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Essentially, as ESL teachers, we need to focus on our students' success in mastering speaking, reading, writing and studying in English. Teaching is a two-way process. As we are all aware, we learn from every student, as they seek to learn from us. Here are some tips for a balanced approach to become more effective ESL education. (1) Determine who each student is, from which land they have migrated, which language is their native tongue, which customs they practise, and what their goals are, as they master the challenge of learning English in a different culture. (2) Develop a '
Teaching English as a Second Language is a challenging process, as it can be endlessly frustrating to get students to sound like native speakers. This is not only due to differences in pronunciation, but also in the vocabulary knowledge of the students. Perhaps the best shortcut to get ESL students sounding like natural, fluent English speakers is to introduce them to the wide array of phrasal verbs (multi-word verbs) that native speakers regularly pepper their sentences with.
"Do you understand?" is one of the worst questions that can be asked in an ESL classroom. Many times students will answer in the affirmative in hopes of understanding later. Instead of asking if they understand, a good ESL teacher will strive to see if the student really does understand or not. This can be accomplished by eliciting information from a student.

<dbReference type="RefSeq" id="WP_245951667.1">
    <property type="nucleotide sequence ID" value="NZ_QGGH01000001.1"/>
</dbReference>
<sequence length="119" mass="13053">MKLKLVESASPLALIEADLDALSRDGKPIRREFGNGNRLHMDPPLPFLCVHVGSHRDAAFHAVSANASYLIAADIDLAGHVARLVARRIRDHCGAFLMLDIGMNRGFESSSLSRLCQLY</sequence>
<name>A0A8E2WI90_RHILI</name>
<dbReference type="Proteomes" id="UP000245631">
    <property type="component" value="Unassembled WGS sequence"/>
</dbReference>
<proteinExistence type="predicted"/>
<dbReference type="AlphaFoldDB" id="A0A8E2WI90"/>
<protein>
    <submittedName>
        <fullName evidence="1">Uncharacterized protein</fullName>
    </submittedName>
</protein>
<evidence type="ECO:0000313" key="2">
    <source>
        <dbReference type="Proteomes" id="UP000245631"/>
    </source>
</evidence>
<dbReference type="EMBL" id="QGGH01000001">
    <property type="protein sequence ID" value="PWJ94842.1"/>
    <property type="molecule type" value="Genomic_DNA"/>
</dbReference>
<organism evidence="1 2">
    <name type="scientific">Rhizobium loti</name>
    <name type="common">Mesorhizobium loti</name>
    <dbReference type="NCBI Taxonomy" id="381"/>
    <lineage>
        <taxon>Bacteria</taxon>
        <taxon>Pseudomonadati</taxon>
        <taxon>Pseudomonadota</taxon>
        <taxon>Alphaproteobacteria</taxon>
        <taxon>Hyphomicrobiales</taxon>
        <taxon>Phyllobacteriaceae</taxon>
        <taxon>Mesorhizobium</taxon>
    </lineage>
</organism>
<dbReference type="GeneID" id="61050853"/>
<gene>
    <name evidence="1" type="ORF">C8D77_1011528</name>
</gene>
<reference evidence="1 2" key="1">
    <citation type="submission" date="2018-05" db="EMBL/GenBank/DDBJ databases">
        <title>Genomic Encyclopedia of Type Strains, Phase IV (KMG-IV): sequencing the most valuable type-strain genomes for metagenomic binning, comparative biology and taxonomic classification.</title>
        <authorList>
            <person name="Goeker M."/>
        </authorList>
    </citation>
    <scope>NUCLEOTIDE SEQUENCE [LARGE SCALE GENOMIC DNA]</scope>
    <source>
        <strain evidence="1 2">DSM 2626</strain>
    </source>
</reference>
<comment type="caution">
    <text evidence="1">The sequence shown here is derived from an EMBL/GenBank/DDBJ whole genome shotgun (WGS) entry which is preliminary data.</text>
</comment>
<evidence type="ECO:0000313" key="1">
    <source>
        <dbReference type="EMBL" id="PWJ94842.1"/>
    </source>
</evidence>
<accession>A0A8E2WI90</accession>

When we learn a second language, one of the first things we must get used to is the syntax - that is, the rules that govern the sentence structure - of that language. As we think or speak in our own language, we put the words in a certain order, depending on the thought expressed, and the words we use to express it.
Standing on the brink of the globalized world with much common global interests, the importance of learning a second language has become almost a necessity. With so many different languages globally, knowing a second language can give you an edge in a multilingual world.
Many ESL teachers may not be familiar with the idea of circle time. It is a part of lesson, usually the first thing that you do, where the concepts are repeated on a daily (or weekly) basis. It's generally used in preschool or early elementary school classes, but it can be quite effective for use in the ESL classroom.